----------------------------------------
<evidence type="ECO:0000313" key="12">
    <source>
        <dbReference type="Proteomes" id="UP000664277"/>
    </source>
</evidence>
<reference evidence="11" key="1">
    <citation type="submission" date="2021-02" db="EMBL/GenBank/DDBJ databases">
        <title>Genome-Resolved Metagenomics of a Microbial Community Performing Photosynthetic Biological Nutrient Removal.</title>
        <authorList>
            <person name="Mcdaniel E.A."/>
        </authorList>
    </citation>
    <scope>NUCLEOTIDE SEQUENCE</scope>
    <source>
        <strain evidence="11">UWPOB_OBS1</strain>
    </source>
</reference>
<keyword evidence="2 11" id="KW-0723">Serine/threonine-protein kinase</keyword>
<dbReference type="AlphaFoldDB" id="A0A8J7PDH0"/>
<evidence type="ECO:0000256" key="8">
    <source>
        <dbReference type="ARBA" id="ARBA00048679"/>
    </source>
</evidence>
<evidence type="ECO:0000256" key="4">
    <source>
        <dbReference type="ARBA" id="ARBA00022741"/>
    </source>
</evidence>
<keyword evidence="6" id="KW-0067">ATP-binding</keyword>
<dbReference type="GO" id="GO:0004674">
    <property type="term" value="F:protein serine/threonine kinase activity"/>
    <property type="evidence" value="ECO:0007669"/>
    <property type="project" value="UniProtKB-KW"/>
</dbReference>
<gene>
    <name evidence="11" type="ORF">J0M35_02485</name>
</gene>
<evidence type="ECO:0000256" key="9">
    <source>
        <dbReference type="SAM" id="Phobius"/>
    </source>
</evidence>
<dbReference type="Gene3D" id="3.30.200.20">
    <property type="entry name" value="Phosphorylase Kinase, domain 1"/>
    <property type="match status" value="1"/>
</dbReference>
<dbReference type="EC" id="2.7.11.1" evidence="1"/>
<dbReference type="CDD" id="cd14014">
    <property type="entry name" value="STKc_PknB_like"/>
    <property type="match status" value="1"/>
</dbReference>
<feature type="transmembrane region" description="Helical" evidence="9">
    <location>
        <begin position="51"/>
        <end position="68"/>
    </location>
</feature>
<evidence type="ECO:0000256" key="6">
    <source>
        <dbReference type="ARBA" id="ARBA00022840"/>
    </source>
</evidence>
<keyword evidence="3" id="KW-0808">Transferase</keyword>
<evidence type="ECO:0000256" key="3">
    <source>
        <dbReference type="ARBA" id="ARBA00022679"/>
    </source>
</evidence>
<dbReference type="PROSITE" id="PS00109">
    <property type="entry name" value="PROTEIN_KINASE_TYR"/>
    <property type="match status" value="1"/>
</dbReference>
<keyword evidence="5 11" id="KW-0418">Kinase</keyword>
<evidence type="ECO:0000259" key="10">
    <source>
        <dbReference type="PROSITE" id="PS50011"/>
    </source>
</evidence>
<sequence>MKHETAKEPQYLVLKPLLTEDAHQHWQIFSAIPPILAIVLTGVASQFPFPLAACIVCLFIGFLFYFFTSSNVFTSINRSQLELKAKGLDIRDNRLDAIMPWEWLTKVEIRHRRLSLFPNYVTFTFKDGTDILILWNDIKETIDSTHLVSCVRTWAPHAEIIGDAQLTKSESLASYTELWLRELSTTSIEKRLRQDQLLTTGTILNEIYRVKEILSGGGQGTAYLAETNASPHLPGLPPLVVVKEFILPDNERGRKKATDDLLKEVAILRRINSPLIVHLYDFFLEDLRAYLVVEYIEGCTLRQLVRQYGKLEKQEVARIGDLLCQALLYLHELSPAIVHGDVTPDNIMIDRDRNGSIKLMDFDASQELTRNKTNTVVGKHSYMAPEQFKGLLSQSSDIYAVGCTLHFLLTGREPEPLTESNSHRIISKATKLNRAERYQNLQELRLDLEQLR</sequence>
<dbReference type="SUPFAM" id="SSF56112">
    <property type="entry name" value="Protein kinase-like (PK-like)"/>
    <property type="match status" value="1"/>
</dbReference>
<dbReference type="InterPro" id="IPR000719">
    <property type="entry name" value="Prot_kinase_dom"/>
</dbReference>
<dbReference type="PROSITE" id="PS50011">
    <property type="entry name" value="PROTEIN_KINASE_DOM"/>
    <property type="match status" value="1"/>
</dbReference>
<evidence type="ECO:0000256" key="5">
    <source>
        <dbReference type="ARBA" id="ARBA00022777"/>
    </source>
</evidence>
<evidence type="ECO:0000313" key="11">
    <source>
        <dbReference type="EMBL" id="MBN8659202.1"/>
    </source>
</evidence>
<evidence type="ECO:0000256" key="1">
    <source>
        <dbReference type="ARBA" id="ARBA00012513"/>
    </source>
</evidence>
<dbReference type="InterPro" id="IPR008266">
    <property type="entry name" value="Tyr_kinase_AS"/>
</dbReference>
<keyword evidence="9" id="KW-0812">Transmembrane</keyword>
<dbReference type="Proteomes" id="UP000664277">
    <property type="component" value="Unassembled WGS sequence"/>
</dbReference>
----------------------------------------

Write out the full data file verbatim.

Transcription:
<evidence type="ECO:0000313" key="12">
    <source>
        <dbReference type="Proteomes" id="UP000664277"/>
    </source>
</evidence>
<reference evidence="11" key="1">
    <citation type="submission" date="2021-02" db="EMBL/GenBank/DDBJ databases">
        <title>Genome-Resolved Metagenomics of a Microbial Community Performing Photosynthetic Biological Nutrient Removal.</title>
        <authorList>
            <person name="Mcdaniel E.A."/>
        </authorList>
    </citation>
    <scope>NUCLEOTIDE SEQUENCE</scope>
    <source>
        <strain evidence="11">UWPOB_OBS1</strain>
    </source>
</reference>
<keyword evidence="2 11" id="KW-0723">Serine/threonine-protein kinase</keyword>
<dbReference type="AlphaFoldDB" id="A0A8J7PDH0"/>
<evidence type="ECO:0000256" key="8">
    <source>
        <dbReference type="ARBA" id="ARBA00048679"/>
    </source>
</evidence>
<evidence type="ECO:0000256" key="4">
    <source>
        <dbReference type="ARBA" id="ARBA00022741"/>
    </source>
</evidence>
<keyword evidence="6" id="KW-0067">ATP-binding</keyword>
<dbReference type="GO" id="GO:0004674">
    <property type="term" value="F:protein serine/threonine kinase activity"/>
    <property type="evidence" value="ECO:0007669"/>
    <property type="project" value="UniProtKB-KW"/>
</dbReference>
<gene>
    <name evidence="11" type="ORF">J0M35_02485</name>
</gene>
<evidence type="ECO:0000256" key="9">
    <source>
        <dbReference type="SAM" id="Phobius"/>
    </source>
</evidence>
<dbReference type="Gene3D" id="3.30.200.20">
    <property type="entry name" value="Phosphorylase Kinase, domain 1"/>
    <property type="match status" value="1"/>
</dbReference>
<dbReference type="EC" id="2.7.11.1" evidence="1"/>
<dbReference type="CDD" id="cd14014">
    <property type="entry name" value="STKc_PknB_like"/>
    <property type="match status" value="1"/>
</dbReference>
<feature type="transmembrane region" description="Helical" evidence="9">
    <location>
        <begin position="51"/>
        <end position="68"/>
    </location>
</feature>
<evidence type="ECO:0000256" key="6">
    <source>
        <dbReference type="ARBA" id="ARBA00022840"/>
    </source>
</evidence>
<keyword evidence="3" id="KW-0808">Transferase</keyword>
<evidence type="ECO:0000256" key="3">
    <source>
        <dbReference type="ARBA" id="ARBA00022679"/>
    </source>
</evidence>
<dbReference type="PROSITE" id="PS00109">
    <property type="entry name" value="PROTEIN_KINASE_TYR"/>
    <property type="match status" value="1"/>
</dbReference>
<keyword evidence="5 11" id="KW-0418">Kinase</keyword>
<evidence type="ECO:0000259" key="10">
    <source>
        <dbReference type="PROSITE" id="PS50011"/>
    </source>
</evidence>
<sequence>MKHETAKEPQYLVLKPLLTEDAHQHWQIFSAIPPILAIVLTGVASQFPFPLAACIVCLFIGFLFYFFTSSNVFTSINRSQLELKAKGLDIRDNRLDAIMPWEWLTKVEIRHRRLSLFPNYVTFTFKDGTDILILWNDIKETIDSTHLVSCVRTWAPHAEIIGDAQLTKSESLASYTELWLRELSTTSIEKRLRQDQLLTTGTILNEIYRVKEILSGGGQGTAYLAETNASPHLPGLPPLVVVKEFILPDNERGRKKATDDLLKEVAILRRINSPLIVHLYDFFLEDLRAYLVVEYIEGCTLRQLVRQYGKLEKQEVARIGDLLCQALLYLHELSPAIVHGDVTPDNIMIDRDRNGSIKLMDFDASQELTRNKTNTVVGKHSYMAPEQFKGLLSQSSDIYAVGCTLHFLLTGREPEPLTESNSHRIISKATKLNRAERYQNLQELRLDLEQLR</sequence>
<dbReference type="SUPFAM" id="SSF56112">
    <property type="entry name" value="Protein kinase-like (PK-like)"/>
    <property type="match status" value="1"/>
</dbReference>
<dbReference type="InterPro" id="IPR000719">
    <property type="entry name" value="Prot_kinase_dom"/>
</dbReference>
<dbReference type="PROSITE" id="PS50011">
    <property type="entry name" value="PROTEIN_KINASE_DOM"/>
    <property type="match status" value="1"/>
</dbReference>
<evidence type="ECO:0000256" key="5">
    <source>
        <dbReference type="ARBA" id="ARBA00022777"/>
    </source>
</evidence>
<evidence type="ECO:0000313" key="11">
    <source>
        <dbReference type="EMBL" id="MBN8659202.1"/>
    </source>
</evidence>
<evidence type="ECO:0000256" key="1">
    <source>
        <dbReference type="ARBA" id="ARBA00012513"/>
    </source>
</evidence>
<dbReference type="InterPro" id="IPR008266">
    <property type="entry name" value="Tyr_kinase_AS"/>
</dbReference>
<keyword evidence="9" id="KW-0812">Transmembrane</keyword>
<dbReference type="Proteomes" id="UP000664277">
    <property type="component" value="Unassembled WGS sequence"/>
</dbReference>